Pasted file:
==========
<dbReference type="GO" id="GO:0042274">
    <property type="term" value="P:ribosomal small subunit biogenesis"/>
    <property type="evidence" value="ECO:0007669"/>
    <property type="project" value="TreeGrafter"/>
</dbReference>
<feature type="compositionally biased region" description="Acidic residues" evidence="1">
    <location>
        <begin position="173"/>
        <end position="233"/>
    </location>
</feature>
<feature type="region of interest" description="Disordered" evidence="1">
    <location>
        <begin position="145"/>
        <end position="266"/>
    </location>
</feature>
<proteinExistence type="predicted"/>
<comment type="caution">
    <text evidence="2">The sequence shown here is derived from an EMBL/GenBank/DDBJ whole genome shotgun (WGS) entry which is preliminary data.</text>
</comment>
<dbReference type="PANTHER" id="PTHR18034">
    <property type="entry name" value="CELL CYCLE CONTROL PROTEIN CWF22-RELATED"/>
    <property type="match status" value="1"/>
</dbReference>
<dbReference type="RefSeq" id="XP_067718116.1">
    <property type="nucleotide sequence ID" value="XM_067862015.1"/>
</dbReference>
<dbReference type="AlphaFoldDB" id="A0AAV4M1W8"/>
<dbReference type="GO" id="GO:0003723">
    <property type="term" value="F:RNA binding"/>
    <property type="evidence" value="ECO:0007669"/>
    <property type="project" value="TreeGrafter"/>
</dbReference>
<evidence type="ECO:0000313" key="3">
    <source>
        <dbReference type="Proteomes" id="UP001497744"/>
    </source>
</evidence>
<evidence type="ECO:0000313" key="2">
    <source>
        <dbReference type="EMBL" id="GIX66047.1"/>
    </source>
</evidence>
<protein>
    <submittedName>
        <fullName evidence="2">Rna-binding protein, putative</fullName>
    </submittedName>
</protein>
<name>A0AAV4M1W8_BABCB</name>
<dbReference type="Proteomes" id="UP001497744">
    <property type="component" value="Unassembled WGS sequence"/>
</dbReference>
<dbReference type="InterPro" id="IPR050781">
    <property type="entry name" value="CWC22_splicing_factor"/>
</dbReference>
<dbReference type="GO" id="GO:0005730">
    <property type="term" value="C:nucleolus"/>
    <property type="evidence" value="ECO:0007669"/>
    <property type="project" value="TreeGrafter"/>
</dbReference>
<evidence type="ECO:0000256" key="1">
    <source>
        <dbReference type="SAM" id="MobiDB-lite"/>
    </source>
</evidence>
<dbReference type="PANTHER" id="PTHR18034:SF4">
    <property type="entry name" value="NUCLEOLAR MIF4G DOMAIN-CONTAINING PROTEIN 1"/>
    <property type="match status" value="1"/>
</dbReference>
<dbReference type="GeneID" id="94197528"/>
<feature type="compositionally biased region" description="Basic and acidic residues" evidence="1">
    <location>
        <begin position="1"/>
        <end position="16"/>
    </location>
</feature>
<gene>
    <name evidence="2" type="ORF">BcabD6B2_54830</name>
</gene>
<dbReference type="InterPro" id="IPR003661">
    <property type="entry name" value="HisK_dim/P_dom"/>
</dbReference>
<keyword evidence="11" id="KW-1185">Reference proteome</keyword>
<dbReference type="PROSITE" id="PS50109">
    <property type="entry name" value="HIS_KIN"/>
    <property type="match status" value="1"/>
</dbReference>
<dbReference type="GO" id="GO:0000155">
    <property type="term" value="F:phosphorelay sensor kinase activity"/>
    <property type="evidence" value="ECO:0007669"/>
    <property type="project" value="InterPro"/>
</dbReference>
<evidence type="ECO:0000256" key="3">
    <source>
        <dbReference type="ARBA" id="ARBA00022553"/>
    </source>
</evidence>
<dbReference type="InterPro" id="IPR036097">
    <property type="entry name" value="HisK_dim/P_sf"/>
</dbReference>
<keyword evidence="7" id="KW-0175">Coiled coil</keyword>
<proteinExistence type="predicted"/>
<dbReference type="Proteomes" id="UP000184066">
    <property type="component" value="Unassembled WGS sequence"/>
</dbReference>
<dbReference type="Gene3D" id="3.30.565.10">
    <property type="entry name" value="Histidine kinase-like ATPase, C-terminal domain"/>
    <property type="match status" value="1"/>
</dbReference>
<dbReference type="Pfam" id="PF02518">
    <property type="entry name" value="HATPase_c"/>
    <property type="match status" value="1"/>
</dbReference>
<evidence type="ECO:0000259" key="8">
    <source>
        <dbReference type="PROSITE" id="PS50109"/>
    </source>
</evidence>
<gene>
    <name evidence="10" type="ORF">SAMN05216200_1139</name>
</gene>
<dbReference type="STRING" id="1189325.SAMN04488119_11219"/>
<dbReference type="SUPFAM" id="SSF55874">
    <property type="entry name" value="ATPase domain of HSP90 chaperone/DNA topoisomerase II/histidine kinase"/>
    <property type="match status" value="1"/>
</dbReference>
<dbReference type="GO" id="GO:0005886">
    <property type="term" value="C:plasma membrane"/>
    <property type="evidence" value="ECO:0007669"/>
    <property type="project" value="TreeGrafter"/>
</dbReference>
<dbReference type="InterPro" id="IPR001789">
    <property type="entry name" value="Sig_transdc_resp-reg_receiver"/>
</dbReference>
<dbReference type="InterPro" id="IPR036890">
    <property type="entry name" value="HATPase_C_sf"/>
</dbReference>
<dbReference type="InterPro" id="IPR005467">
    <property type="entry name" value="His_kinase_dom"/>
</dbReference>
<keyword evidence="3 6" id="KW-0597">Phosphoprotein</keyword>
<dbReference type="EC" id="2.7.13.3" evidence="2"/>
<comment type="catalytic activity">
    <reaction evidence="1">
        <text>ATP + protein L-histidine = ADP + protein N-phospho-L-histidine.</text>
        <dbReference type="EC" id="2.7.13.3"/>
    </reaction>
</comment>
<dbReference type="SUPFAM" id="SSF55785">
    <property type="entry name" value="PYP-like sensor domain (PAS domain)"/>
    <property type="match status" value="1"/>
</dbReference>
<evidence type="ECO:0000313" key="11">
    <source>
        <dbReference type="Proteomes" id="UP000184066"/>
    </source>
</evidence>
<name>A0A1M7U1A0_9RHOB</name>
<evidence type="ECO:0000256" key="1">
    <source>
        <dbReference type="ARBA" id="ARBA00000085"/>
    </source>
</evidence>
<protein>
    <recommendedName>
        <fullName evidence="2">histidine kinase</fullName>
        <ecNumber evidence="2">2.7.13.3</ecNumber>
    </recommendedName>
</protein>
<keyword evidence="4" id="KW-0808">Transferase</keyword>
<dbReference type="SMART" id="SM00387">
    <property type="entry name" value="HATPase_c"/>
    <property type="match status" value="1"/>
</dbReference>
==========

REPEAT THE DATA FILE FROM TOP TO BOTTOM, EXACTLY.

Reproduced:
<dbReference type="GO" id="GO:0042274">
    <property type="term" value="P:ribosomal small subunit biogenesis"/>
    <property type="evidence" value="ECO:0007669"/>
    <property type="project" value="TreeGrafter"/>
</dbReference>
<feature type="compositionally biased region" description="Acidic residues" evidence="1">
    <location>
        <begin position="173"/>
        <end position="233"/>
    </location>
</feature>
<feature type="region of interest" description="Disordered" evidence="1">
    <location>
        <begin position="145"/>
        <end position="266"/>
    </location>
</feature>
<proteinExistence type="predicted"/>
<comment type="caution">
    <text evidence="2">The sequence shown here is derived from an EMBL/GenBank/DDBJ whole genome shotgun (WGS) entry which is preliminary data.</text>
</comment>
<dbReference type="PANTHER" id="PTHR18034">
    <property type="entry name" value="CELL CYCLE CONTROL PROTEIN CWF22-RELATED"/>
    <property type="match status" value="1"/>
</dbReference>
<dbReference type="RefSeq" id="XP_067718116.1">
    <property type="nucleotide sequence ID" value="XM_067862015.1"/>
</dbReference>
<dbReference type="AlphaFoldDB" id="A0AAV4M1W8"/>
<dbReference type="GO" id="GO:0003723">
    <property type="term" value="F:RNA binding"/>
    <property type="evidence" value="ECO:0007669"/>
    <property type="project" value="TreeGrafter"/>
</dbReference>
<evidence type="ECO:0000313" key="3">
    <source>
        <dbReference type="Proteomes" id="UP001497744"/>
    </source>
</evidence>
<evidence type="ECO:0000313" key="2">
    <source>
        <dbReference type="EMBL" id="GIX66047.1"/>
    </source>
</evidence>
<protein>
    <submittedName>
        <fullName evidence="2">Rna-binding protein, putative</fullName>
    </submittedName>
</protein>
<name>A0AAV4M1W8_BABCB</name>
<dbReference type="Proteomes" id="UP001497744">
    <property type="component" value="Unassembled WGS sequence"/>
</dbReference>
<dbReference type="InterPro" id="IPR050781">
    <property type="entry name" value="CWC22_splicing_factor"/>
</dbReference>
<dbReference type="GO" id="GO:0005730">
    <property type="term" value="C:nucleolus"/>
    <property type="evidence" value="ECO:0007669"/>
    <property type="project" value="TreeGrafter"/>
</dbReference>
<evidence type="ECO:0000256" key="1">
    <source>
        <dbReference type="SAM" id="MobiDB-lite"/>
    </source>
</evidence>
<dbReference type="PANTHER" id="PTHR18034:SF4">
    <property type="entry name" value="NUCLEOLAR MIF4G DOMAIN-CONTAINING PROTEIN 1"/>
    <property type="match status" value="1"/>
</dbReference>
<dbReference type="GeneID" id="94197528"/>
<feature type="compositionally biased region" description="Basic and acidic residues" evidence="1">
    <location>
        <begin position="1"/>
        <end position="16"/>
    </location>
</feature>
<gene>
    <name evidence="2" type="ORF">BcabD6B2_54830</name>
</gene>
<dbReference type="InterPro" id="IPR003661">
    <property type="entry name" value="HisK_dim/P_dom"/>
</dbReference>
<keyword evidence="11" id="KW-1185">Reference proteome</keyword>
<dbReference type="PROSITE" id="PS50109">
    <property type="entry name" value="HIS_KIN"/>
    <property type="match status" value="1"/>
</dbReference>
<dbReference type="GO" id="GO:0000155">
    <property type="term" value="F:phosphorelay sensor kinase activity"/>
    <property type="evidence" value="ECO:0007669"/>
    <property type="project" value="InterPro"/>
</dbReference>
<evidence type="ECO:0000256" key="3">
    <source>
        <dbReference type="ARBA" id="ARBA00022553"/>
    </source>
</evidence>
<dbReference type="InterPro" id="IPR036097">
    <property type="entry name" value="HisK_dim/P_sf"/>
</dbReference>
<keyword evidence="7" id="KW-0175">Coiled coil</keyword>
<proteinExistence type="predicted"/>
<dbReference type="Proteomes" id="UP000184066">
    <property type="component" value="Unassembled WGS sequence"/>
</dbReference>
<dbReference type="Gene3D" id="3.30.565.10">
    <property type="entry name" value="Histidine kinase-like ATPase, C-terminal domain"/>
    <property type="match status" value="1"/>
</dbReference>
<dbReference type="Pfam" id="PF02518">
    <property type="entry name" value="HATPase_c"/>
    <property type="match status" value="1"/>
</dbReference>
<evidence type="ECO:0000259" key="8">
    <source>
        <dbReference type="PROSITE" id="PS50109"/>
    </source>
</evidence>
<gene>
    <name evidence="10" type="ORF">SAMN05216200_1139</name>
</gene>
<dbReference type="STRING" id="1189325.SAMN04488119_11219"/>
<dbReference type="SUPFAM" id="SSF55874">
    <property type="entry name" value="ATPase domain of HSP90 chaperone/DNA topoisomerase II/histidine kinase"/>
    <property type="match status" value="1"/>
</dbReference>
<dbReference type="GO" id="GO:0005886">
    <property type="term" value="C:plasma membrane"/>
    <property type="evidence" value="ECO:0007669"/>
    <property type="project" value="TreeGrafter"/>
</dbReference>
<dbReference type="InterPro" id="IPR001789">
    <property type="entry name" value="Sig_transdc_resp-reg_receiver"/>
</dbReference>
<dbReference type="InterPro" id="IPR036890">
    <property type="entry name" value="HATPase_C_sf"/>
</dbReference>
<dbReference type="InterPro" id="IPR005467">
    <property type="entry name" value="His_kinase_dom"/>
</dbReference>
<keyword evidence="3 6" id="KW-0597">Phosphoprotein</keyword>
<dbReference type="EC" id="2.7.13.3" evidence="2"/>
<comment type="catalytic activity">
    <reaction evidence="1">
        <text>ATP + protein L-histidine = ADP + protein N-phospho-L-histidine.</text>
        <dbReference type="EC" id="2.7.13.3"/>
    </reaction>
</comment>
<dbReference type="SUPFAM" id="SSF55785">
    <property type="entry name" value="PYP-like sensor domain (PAS domain)"/>
    <property type="match status" value="1"/>
</dbReference>
<evidence type="ECO:0000313" key="11">
    <source>
        <dbReference type="Proteomes" id="UP000184066"/>
    </source>
</evidence>
<name>A0A1M7U1A0_9RHOB</name>
<evidence type="ECO:0000256" key="1">
    <source>
        <dbReference type="ARBA" id="ARBA00000085"/>
    </source>
</evidence>
<protein>
    <recommendedName>
        <fullName evidence="2">histidine kinase</fullName>
        <ecNumber evidence="2">2.7.13.3</ecNumber>
    </recommendedName>
</protein>
<keyword evidence="4" id="KW-0808">Transferase</keyword>
<dbReference type="SMART" id="SM00387">
    <property type="entry name" value="HATPase_c"/>
    <property type="match status" value="1"/>
</dbReference>